After being acquitted in his impeachment trial in early 1999, President Bill Clinton made a point of appearing contrite — even though his approval ratings were soaring. But President Donald Trump, on the other hand, has been more arrogant than ever following his February 5 acquittal in the U.S. Senate on two articles of impeachment. And New York Times reporter Peter Baker, in an article published on February 11, examines some of the ways in which post-impeachment Trump is taking revenge on what he considers “the Deep State.”
“This is an unsettled time in Mr. Trump’s Washington,” Baker explains. “In the days since he was acquitted in a Senate trial, an aggrieved and unbound president has sought to even the scales, as he sees it. Col. Vindman was abruptly marched by security out of the White House, an ambassador who also testified in the House hearings was summarily dismissed, and senior Justice Department officials on Tuesday intervened on behalf of Mr. Trump’s convicted friend, Roger J. Stone, Jr., leading four career prosecutors to quit the case.”
The firing of Lt. Col. Alexander Vindman and his twin brother, Yevgeny Vindman, from the National Security Council (NSC) as well as the firing of Gordon Sondland as U.S. ambassador to Ukraine — all on Friday, February 7 — has been called the Friday Night Massacre, an obvious comparison to President Richard Nixon’s infamous Saturday Night Massacre of 1973. And these firings underscore Trump’s appetite for revenge: he is still furious that Alexander Vindman and Sondland testified during House Democrats’ impeachment inquiry in 2019.
Last year, Stone (a Trump ally and veteran GOP operative) was convicted in federal court on charges ranging from lying to Congress to obstruction of justice to witness tampering. And on Monday, February 10, the DOJ issued a sentencing memo that recommended a federal prison sentence of seven to nine years. But after Trump posted an angry tweet attacking the DOJ for that recommendation, a new sentencing memo was released the following day — one recommending a much more lenient sentence for Stone.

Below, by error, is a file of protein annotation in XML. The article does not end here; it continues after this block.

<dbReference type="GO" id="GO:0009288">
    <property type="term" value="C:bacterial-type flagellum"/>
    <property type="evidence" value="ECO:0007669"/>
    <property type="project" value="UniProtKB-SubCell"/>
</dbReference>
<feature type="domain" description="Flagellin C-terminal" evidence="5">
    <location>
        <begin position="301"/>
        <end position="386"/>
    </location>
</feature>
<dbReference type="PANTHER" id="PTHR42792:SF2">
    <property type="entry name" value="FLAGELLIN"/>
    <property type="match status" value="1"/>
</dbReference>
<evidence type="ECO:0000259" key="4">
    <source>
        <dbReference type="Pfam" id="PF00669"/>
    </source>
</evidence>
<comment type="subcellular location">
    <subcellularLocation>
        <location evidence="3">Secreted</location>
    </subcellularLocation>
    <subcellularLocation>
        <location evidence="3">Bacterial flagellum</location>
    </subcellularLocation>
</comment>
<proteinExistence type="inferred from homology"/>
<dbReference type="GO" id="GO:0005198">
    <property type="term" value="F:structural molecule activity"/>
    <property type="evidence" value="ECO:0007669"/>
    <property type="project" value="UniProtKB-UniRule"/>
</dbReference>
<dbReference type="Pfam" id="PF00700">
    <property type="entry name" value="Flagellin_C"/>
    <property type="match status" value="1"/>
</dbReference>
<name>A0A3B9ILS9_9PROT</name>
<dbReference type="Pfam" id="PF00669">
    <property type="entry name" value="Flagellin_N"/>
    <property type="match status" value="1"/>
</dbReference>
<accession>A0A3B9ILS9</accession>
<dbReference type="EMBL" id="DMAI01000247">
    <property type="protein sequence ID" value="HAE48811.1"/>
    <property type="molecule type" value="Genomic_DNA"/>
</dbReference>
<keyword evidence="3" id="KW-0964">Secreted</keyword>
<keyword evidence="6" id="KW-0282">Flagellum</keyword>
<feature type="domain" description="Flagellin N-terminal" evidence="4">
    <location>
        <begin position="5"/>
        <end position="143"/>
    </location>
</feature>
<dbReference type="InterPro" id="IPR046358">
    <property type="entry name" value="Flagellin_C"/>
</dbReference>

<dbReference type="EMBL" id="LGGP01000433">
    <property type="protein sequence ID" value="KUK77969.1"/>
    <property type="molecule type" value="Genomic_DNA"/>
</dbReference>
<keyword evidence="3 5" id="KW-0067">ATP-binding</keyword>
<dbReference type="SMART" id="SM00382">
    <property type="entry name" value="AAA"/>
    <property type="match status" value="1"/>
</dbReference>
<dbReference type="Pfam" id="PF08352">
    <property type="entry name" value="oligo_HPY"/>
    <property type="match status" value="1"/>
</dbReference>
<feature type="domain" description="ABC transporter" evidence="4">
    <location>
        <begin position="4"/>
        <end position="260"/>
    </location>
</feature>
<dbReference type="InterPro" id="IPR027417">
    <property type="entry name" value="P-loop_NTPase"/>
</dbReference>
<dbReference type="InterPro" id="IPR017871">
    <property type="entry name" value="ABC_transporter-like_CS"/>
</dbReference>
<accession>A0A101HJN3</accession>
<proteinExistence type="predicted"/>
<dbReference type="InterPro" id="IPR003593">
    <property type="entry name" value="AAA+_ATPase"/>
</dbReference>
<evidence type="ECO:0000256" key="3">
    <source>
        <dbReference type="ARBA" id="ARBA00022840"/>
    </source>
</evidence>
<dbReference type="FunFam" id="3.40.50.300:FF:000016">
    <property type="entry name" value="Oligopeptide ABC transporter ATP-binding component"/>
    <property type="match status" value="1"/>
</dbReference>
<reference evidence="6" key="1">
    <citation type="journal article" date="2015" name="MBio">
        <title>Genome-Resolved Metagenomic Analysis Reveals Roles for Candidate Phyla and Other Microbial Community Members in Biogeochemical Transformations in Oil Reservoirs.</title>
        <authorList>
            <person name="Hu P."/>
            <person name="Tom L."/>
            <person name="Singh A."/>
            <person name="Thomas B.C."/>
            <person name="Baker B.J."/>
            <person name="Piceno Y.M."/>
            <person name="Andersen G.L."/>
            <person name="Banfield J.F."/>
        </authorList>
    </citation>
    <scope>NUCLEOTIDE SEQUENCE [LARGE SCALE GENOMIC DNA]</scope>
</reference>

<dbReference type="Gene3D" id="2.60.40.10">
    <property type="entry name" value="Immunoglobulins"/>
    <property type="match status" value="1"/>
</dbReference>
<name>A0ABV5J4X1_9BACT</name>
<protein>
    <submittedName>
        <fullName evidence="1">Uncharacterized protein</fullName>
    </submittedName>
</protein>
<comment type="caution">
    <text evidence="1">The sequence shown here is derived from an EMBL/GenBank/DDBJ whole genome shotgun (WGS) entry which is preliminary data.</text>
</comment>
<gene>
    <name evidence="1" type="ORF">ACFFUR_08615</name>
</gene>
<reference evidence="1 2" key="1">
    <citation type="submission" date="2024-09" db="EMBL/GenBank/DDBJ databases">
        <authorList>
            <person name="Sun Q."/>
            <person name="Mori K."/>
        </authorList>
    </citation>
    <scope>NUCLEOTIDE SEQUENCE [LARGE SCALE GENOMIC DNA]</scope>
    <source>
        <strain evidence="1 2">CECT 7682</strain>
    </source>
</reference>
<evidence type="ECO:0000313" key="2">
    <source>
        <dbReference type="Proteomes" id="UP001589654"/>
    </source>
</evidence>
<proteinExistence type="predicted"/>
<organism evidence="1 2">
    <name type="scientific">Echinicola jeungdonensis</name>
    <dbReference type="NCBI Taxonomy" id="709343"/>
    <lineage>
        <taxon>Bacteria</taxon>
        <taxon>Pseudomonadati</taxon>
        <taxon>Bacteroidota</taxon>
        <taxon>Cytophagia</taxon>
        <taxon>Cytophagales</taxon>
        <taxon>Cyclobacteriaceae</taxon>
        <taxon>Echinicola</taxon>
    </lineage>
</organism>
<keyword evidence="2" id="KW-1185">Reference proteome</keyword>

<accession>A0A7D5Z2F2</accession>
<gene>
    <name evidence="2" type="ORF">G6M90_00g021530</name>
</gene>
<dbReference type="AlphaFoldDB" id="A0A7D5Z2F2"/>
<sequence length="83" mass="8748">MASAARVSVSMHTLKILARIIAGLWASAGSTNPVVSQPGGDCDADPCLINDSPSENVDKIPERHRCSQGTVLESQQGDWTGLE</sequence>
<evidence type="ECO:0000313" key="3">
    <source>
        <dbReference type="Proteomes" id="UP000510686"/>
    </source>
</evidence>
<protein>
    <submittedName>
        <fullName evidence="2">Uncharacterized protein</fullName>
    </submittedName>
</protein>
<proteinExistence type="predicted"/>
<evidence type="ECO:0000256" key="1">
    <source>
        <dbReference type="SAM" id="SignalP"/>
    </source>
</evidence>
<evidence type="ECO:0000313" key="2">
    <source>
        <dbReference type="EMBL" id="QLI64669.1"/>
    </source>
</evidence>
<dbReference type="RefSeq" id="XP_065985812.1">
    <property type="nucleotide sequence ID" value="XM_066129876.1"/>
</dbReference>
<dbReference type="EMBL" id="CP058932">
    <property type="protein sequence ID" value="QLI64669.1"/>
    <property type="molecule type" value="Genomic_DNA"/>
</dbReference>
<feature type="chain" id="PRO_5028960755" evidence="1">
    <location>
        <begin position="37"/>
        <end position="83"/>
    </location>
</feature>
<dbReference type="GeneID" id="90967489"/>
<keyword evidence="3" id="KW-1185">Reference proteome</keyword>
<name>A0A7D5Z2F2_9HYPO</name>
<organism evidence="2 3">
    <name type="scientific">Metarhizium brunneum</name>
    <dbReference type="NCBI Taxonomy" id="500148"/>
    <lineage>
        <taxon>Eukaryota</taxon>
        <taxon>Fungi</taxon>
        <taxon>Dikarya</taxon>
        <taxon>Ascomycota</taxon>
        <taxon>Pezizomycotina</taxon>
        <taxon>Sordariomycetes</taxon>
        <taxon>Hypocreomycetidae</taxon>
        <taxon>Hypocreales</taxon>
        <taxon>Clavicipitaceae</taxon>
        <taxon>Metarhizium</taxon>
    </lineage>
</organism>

This is a horrible and very unfair situation. The real crimes were on the other side, as nothing happens to them. Cannot allow this miscarriage of justice! https://t.co/rHPfYX6Vbv
— Donald J. Trump (@realDonaldTrump) February 11, 2020
Baker notes that Trump has been railing against Judge Amy Berman Jackson, the Barack Obama appointee who will be sentencing Stone. Jackson, as a judge, has discretion when it comes to sentencing; so, it remains to be seen whether she will give Stone the longer sentence the DOJ recommended on February 10 or the more lenient sentence it recommended on February 11.
Is this the Judge that put Paul Manafort in SOLITARY CONFINEMENT, something that not even mobster Al Capone had to endure? How did she treat Crooked Hillary Clinton? Just asking! https://t.co/Fe7XkepJNN
— Donald J. Trump (@realDonaldTrump) February 12, 2020